Grown Up Comic Series on hoopla

I’ve enjoyed comics for a long time, but I admittedly do not like the process of waiting for new issues, new collections, and the length of time to find out what happens!?!?! These fantastic series, most definitely intended for grown-ups, are all available currently on hoopla and completely finished – just waiting for you to binge read them!

Fatale by Ed Brubaker and Sean Phillips
A lushly illustrated pulp noir thriller mashed up with Lovecraftian horror? It’s as amazing as it sounds, from one of the greatest writers in comics today. I have long wanted the cover of Volume 1: Death Chases Me as a poster-sized print.

Chew by John Layman and Rob Guillory
What a trip this series is. A bizarre concept and with even more bizarre “superpowers,” a detective procedural story, awesome illustrations, zany villains, and absolutely bonkers hilarity, I loved the experience of reading Chew. The title refers to the special ability of the main character, Tony Chu, who through eating/tasting things can get psychic impressions from them. His is only the first of many weird powers people have in the world of Chew, which is also filled with aliens, ninjas, spies, robots and more. One thing I especially loved about Chew is poring over the images. Guillory fills every page with Easter eggs, hilarious bits… each ultra-colorful image tells several mini-stories of their own in the background to the main story.
East of West by Jonathan Hickman and Nick Dragotta
I will admit, I have not finished this series. I have long meant to, having read, and been blown away by, the first four volumes, but you know how things go… and then, while looking at titles for this blog post, found out East of West completed with Volume 10! So, I am totally diving back into this epic Sci-Fi Western – a tale of a post-apocalyptic world, where Death roams seeking his lost love, various political factions vie for power, and bizarre technology influences every aspect of life. East of West is visually striking, violent and filled with impressive world-building and great storytelling. I can’t wait to read what I’ve missed out on!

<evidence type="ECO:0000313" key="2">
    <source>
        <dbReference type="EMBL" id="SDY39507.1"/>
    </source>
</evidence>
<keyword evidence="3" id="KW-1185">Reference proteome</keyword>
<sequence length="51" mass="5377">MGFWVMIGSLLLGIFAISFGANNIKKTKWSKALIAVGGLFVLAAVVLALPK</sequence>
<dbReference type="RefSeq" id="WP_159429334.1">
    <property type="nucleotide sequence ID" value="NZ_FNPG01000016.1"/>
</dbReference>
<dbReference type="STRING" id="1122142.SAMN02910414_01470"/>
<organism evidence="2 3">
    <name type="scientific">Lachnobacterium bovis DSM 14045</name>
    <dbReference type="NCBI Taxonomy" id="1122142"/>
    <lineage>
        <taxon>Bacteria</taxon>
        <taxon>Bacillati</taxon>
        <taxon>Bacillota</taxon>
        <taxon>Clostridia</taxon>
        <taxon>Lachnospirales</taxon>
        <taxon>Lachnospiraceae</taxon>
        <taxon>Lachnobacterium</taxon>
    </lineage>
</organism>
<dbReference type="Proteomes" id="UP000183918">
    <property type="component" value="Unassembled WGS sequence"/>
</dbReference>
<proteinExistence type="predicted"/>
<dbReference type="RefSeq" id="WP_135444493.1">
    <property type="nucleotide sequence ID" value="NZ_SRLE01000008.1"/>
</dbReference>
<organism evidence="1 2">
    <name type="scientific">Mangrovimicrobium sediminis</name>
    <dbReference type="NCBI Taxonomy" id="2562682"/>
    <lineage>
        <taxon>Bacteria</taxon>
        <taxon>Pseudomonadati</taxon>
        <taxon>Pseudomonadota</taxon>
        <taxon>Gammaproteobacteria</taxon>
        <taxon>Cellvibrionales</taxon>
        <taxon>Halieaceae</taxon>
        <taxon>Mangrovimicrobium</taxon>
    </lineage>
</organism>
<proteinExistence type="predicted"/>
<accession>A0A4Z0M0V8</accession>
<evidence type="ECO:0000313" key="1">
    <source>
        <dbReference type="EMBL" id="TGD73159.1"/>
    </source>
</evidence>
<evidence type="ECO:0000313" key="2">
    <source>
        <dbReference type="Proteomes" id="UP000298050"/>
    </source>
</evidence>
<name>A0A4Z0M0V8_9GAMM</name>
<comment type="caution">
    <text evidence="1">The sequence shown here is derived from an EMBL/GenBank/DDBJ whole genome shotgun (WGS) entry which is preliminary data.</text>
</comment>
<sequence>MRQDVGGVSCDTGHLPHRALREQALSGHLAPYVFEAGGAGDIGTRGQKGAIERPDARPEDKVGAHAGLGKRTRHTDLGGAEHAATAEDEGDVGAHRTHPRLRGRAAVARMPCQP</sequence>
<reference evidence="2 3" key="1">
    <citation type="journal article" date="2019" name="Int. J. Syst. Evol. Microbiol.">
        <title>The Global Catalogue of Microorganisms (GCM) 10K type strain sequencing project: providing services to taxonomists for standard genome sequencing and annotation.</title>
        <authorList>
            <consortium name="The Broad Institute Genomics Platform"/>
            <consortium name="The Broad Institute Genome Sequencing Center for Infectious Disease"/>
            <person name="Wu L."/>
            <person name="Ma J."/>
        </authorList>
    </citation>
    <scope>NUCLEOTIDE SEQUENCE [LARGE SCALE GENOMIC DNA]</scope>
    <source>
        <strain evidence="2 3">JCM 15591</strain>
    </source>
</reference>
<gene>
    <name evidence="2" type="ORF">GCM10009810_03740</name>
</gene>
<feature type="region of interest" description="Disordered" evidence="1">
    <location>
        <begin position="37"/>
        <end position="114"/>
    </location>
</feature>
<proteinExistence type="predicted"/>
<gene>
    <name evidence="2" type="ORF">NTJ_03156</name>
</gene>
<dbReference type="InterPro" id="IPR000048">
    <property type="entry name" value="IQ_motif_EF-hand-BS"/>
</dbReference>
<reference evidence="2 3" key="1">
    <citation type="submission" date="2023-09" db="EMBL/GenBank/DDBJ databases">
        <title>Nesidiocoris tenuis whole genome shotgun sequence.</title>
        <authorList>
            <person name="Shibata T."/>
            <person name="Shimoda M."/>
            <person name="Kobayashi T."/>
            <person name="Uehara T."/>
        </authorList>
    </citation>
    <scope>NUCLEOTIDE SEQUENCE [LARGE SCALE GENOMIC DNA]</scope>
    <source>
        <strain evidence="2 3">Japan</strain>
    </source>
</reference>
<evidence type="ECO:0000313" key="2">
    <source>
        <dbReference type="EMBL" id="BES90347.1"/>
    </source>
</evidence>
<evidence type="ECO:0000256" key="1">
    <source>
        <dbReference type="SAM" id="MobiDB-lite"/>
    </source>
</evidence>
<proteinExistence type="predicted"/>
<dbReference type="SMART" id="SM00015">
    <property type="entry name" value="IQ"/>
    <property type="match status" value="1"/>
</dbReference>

Fables by Bill Willingham, Mark Buckingham and others
Fables is simply wonderful. Willingham situates fairy tale characters in our world, creates a soap opera, a mystery, a romance, a comedy, an adventure, and more, while establishing a grand overarching story about villainy, politics and war. The artwork is stunning. The story is brilliant, heartbreaking, funny, and manages to incorporate so many fascinating characters, plotlines and twists. It can be daunting, with 150 issues spread over many volumes, but this is one epic and amazing story. I so very highly recommend Fables!
100 Bullets by Brian Azzarello and Eduardo Risso
A violent, gritty, and action-packed mystery that ruminates on humanity, revenge and how people can be corrupted. A mysterious individual offers people the chance to get revenge on those who have wronged them, without any trace. The individual episodic stories of these characters weave in and out with each other, forming one overall narrative leading to more mysteries: who is offering this revenge, how are they making it possible, and more importantly, why?
Ex Machina by Brian K. Vaughan and Tony Harris
I’ve read all of Ex Machina twice. This heady, politically charged superhero story set in NYC was revelatory to me when I first read through it in the early 2010s, filled with post-9/11 relevancy. When I read it again recently, I was struck by how contemporary it still feels. Vaughan is a brilliant storyteller. He’s well-known for Y: the Last Man (also complete and available on Hoopla) and the absolutely masterpiece ongoing series Saga with Fiona Staples (which I cannot wait for the rest of!), but I feel like Ex Machina needs to get its due. Go check it out.
The Boys by Garth Ennis and Darick Robertson
The hit Amazon show started here. This is a wildly violent and adult series in which Ennis deconstructs the superhero genre and questions the power and motivations that those superheroes have, as well as the idea of holding those in power accountable for their actions.
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